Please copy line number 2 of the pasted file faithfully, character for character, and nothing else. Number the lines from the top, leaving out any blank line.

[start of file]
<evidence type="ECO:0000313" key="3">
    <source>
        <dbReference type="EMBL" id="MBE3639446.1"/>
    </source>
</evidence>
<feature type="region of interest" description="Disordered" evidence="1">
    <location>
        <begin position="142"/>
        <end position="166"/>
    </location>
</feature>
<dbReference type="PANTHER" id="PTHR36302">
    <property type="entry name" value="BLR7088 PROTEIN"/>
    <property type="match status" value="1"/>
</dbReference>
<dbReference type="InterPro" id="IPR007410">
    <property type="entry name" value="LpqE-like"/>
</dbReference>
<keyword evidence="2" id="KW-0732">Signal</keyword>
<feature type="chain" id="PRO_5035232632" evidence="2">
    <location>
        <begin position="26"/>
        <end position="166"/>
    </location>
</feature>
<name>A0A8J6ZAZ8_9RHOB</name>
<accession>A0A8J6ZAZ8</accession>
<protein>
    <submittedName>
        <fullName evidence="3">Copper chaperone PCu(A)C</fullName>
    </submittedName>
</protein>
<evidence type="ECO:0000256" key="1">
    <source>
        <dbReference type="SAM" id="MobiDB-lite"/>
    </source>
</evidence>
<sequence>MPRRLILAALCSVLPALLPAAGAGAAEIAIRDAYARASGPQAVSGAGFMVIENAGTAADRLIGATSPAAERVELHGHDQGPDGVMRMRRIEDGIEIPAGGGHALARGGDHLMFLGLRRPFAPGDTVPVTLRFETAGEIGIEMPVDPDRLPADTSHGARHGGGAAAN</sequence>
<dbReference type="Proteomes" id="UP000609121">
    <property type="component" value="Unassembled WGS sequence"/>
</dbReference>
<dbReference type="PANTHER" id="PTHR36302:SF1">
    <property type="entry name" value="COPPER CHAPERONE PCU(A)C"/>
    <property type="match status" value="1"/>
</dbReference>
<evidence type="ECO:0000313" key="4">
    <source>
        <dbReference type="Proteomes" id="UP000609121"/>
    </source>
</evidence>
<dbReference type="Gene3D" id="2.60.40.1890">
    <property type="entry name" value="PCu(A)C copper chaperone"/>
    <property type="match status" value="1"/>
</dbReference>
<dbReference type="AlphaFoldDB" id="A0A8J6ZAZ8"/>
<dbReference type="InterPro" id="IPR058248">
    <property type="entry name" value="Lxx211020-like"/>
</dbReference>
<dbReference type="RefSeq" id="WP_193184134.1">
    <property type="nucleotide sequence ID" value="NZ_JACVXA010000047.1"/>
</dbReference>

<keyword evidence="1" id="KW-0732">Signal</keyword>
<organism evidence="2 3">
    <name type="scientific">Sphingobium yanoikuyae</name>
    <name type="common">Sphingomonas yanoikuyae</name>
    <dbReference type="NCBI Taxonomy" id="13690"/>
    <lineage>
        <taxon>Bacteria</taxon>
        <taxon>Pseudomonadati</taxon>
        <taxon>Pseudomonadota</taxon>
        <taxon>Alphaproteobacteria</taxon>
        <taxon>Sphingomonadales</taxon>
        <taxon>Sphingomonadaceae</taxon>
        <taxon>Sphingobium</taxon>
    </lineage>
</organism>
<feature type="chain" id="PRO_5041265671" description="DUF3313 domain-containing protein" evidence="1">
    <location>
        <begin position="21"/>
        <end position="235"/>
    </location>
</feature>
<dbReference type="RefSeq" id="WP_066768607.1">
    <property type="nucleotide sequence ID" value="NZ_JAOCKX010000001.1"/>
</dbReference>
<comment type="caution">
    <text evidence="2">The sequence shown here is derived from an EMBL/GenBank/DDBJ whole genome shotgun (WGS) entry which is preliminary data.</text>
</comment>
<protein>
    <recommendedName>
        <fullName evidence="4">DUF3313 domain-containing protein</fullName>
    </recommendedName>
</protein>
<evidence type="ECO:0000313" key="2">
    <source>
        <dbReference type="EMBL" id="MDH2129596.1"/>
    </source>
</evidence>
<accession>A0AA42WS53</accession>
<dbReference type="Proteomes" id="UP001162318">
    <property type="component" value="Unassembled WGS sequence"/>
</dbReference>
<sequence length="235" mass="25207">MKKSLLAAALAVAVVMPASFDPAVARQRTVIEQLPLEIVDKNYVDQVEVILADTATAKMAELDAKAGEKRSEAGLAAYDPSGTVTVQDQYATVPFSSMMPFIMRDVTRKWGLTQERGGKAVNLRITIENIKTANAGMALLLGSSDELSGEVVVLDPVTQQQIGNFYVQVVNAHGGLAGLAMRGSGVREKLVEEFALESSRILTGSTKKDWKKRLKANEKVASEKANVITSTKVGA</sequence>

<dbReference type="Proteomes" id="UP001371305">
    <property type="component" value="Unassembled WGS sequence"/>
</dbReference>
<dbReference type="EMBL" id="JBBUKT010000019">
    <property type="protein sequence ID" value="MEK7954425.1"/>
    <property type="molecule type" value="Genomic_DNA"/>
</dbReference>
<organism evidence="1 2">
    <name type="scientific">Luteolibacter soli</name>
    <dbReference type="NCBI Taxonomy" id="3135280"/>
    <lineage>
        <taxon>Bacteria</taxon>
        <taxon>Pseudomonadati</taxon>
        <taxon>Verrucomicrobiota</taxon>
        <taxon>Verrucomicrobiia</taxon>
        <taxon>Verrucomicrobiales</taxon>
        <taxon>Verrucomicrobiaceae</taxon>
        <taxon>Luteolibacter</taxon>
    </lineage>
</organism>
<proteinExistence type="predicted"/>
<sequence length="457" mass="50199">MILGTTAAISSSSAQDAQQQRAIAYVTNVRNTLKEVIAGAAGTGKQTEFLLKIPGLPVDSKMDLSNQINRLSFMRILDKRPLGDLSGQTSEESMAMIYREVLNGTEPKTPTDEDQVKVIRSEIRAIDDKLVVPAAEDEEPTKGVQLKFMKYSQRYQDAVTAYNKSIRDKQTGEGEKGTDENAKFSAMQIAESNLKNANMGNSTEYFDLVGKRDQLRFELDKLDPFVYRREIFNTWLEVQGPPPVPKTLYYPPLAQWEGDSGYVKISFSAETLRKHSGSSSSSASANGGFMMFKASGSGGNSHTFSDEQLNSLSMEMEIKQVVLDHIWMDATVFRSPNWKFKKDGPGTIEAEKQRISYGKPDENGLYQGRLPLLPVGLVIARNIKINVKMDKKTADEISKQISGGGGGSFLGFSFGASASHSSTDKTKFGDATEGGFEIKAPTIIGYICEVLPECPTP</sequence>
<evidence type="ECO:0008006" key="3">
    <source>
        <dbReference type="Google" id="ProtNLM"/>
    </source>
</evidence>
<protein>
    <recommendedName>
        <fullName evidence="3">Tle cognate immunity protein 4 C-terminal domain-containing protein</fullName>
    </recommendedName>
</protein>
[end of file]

    <source>